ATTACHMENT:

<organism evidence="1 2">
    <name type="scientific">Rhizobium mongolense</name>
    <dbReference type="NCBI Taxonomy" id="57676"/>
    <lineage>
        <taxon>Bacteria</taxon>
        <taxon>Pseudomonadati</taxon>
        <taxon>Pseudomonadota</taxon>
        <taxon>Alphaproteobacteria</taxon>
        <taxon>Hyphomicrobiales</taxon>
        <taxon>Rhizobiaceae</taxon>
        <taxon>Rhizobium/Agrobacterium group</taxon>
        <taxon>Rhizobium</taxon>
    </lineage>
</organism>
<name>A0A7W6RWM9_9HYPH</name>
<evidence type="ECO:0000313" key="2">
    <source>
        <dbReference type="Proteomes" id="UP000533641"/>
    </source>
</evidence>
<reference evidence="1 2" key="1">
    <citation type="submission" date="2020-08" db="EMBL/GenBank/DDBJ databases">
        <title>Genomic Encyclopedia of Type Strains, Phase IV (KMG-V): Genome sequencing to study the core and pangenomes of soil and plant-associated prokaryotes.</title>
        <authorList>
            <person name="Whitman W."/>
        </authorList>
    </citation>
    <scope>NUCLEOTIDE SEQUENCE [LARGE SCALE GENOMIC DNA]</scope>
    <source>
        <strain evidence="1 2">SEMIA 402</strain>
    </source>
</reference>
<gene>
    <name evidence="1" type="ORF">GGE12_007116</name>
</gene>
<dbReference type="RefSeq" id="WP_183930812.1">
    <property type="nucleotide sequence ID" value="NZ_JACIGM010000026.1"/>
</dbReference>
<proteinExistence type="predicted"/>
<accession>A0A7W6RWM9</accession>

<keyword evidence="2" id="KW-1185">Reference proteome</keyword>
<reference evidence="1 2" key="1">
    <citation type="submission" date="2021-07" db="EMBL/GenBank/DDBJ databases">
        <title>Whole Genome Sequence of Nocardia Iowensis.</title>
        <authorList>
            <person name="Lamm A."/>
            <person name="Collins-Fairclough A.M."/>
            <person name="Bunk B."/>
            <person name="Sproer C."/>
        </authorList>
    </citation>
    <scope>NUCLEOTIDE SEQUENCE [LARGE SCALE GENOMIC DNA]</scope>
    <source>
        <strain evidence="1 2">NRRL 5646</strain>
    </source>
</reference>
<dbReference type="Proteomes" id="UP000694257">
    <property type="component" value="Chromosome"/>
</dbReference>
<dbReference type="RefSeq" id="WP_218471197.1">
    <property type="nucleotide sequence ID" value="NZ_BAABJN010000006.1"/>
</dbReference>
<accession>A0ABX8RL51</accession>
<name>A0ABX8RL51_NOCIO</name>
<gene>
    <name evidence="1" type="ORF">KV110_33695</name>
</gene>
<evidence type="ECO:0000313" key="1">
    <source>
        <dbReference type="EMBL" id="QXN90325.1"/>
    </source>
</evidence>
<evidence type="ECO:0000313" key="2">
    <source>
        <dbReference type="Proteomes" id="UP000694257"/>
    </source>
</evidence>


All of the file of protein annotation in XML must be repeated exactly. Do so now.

<organism evidence="1 2">
    <name type="scientific">Rhizobium mongolense</name>
    <dbReference type="NCBI Taxonomy" id="57676"/>
    <lineage>
        <taxon>Bacteria</taxon>
        <taxon>Pseudomonadati</taxon>
        <taxon>Pseudomonadota</taxon>
        <taxon>Alphaproteobacteria</taxon>
        <taxon>Hyphomicrobiales</taxon>
        <taxon>Rhizobiaceae</taxon>
        <taxon>Rhizobium/Agrobacterium group</taxon>
        <taxon>Rhizobium</taxon>
    </lineage>
</organism>
<name>A0A7W6RWM9_9HYPH</name>
<evidence type="ECO:0000313" key="2">
    <source>
        <dbReference type="Proteomes" id="UP000533641"/>
    </source>
</evidence>
<reference evidence="1 2" key="1">
    <citation type="submission" date="2020-08" db="EMBL/GenBank/DDBJ databases">
        <title>Genomic Encyclopedia of Type Strains, Phase IV (KMG-V): Genome sequencing to study the core and pangenomes of soil and plant-associated prokaryotes.</title>
        <authorList>
            <person name="Whitman W."/>
        </authorList>
    </citation>
    <scope>NUCLEOTIDE SEQUENCE [LARGE SCALE GENOMIC DNA]</scope>
    <source>
        <strain evidence="1 2">SEMIA 402</strain>
    </source>
</reference>
<gene>
    <name evidence="1" type="ORF">GGE12_007116</name>
</gene>
<dbReference type="RefSeq" id="WP_183930812.1">
    <property type="nucleotide sequence ID" value="NZ_JACIGM010000026.1"/>
</dbReference>
<proteinExistence type="predicted"/>
<accession>A0A7W6RWM9</accession>

<keyword evidence="2" id="KW-1185">Reference proteome</keyword>
<reference evidence="1 2" key="1">
    <citation type="submission" date="2021-07" db="EMBL/GenBank/DDBJ databases">
        <title>Whole Genome Sequence of Nocardia Iowensis.</title>
        <authorList>
            <person name="Lamm A."/>
            <person name="Collins-Fairclough A.M."/>
            <person name="Bunk B."/>
            <person name="Sproer C."/>
        </authorList>
    </citation>
    <scope>NUCLEOTIDE SEQUENCE [LARGE SCALE GENOMIC DNA]</scope>
    <source>
        <strain evidence="1 2">NRRL 5646</strain>
    </source>
</reference>
<dbReference type="Proteomes" id="UP000694257">
    <property type="component" value="Chromosome"/>
</dbReference>
<dbReference type="RefSeq" id="WP_218471197.1">
    <property type="nucleotide sequence ID" value="NZ_BAABJN010000006.1"/>
</dbReference>
<accession>A0ABX8RL51</accession>
<name>A0ABX8RL51_NOCIO</name>
<gene>
    <name evidence="1" type="ORF">KV110_33695</name>
</gene>
<evidence type="ECO:0000313" key="1">
    <source>
        <dbReference type="EMBL" id="QXN90325.1"/>
    </source>
</evidence>
<evidence type="ECO:0000313" key="2">
    <source>
        <dbReference type="Proteomes" id="UP000694257"/>
    </source>
</evidence>